Consciousness

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In our modern orthodox sculling/rowing works you can observe the consciousness/concentration on the process of the movement especially at the entry where the timing of the square up, entry and finally the pull are so critical. What I am suggesting that only the final position of the blade in the water should be important and timed. It is part of a two movement rather than the three movements of the Orthodox. It is the movement of Fairbairn and the old Thames watermen. The two movement creates the nexus point of the cycle where the blade position in the water comes together with the extension of the arms, the full slide position of the seat and the lower legs at the perpendicular.

It is the simplification of training the consciousness. It is a heighten focus for the entry. Every sinew of the body can feel this movement and the mind remains steadfast in its focus. I have vivid memories of doing the three twenty strokes high at the end of practice. I can remember the quality achieved with each stroke. I was taking the consciousness to another level. This was much in the spirit of Zatopek doing his sixty 1/4 mile sprints. He was taking his consciousness to another supreme level.

This is an example of what Rudolph Steiner refers to as Higher Worlds. In our simple sculling pursuits we achieve our higher worlds of operating. Following Steiner’s lead we must be rooted to the shell and the water conditions. Steiner was rooted to the earth and his surroundings. He was in the now. He tread lightly and walked with a youthful gait. Similarly we should look young as we scull the shell.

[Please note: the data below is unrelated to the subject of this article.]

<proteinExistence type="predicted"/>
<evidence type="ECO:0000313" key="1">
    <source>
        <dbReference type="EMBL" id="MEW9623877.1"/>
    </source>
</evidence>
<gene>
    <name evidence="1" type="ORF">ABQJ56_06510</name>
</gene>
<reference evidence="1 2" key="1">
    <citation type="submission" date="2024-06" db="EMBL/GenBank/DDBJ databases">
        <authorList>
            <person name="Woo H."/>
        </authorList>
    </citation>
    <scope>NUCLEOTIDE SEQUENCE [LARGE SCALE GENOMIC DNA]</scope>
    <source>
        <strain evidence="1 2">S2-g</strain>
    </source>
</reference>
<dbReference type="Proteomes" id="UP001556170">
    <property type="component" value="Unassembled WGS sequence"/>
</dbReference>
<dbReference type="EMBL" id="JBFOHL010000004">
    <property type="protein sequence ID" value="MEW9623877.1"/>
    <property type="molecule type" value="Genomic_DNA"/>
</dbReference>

I try to coach older scullers to have this limber and youthful appearance. Our movements are part of our overall consciousness. It keeps the shell moving fluidly with the gun-whales remaining solid and level. With this approach the athlete is looking at the complete picture of his sculling much like Steiner was looking at the whole man, mental, physical, and spiritual. How much do we see ourselves as spiritual beings in performing the stroke cycle?

So that which we learn in the shell must be carried into there aspects of our life. We must be complete. We should try to live in the now and be totally aware of our posture and body movements at all times.

James C. Joy
Over his long career as athlete, coach, teacher and mentor, Jimmy has touched directly and indirectly thousands in the rowing community. From novices to national, world and Olympic champions, and for coaches at many levels, all have benefited from his holistic and technical approach to a cyclical non-fragmented stroke where there is a strong bond between body, shell and the water creating a state of flow within an integrated whole.
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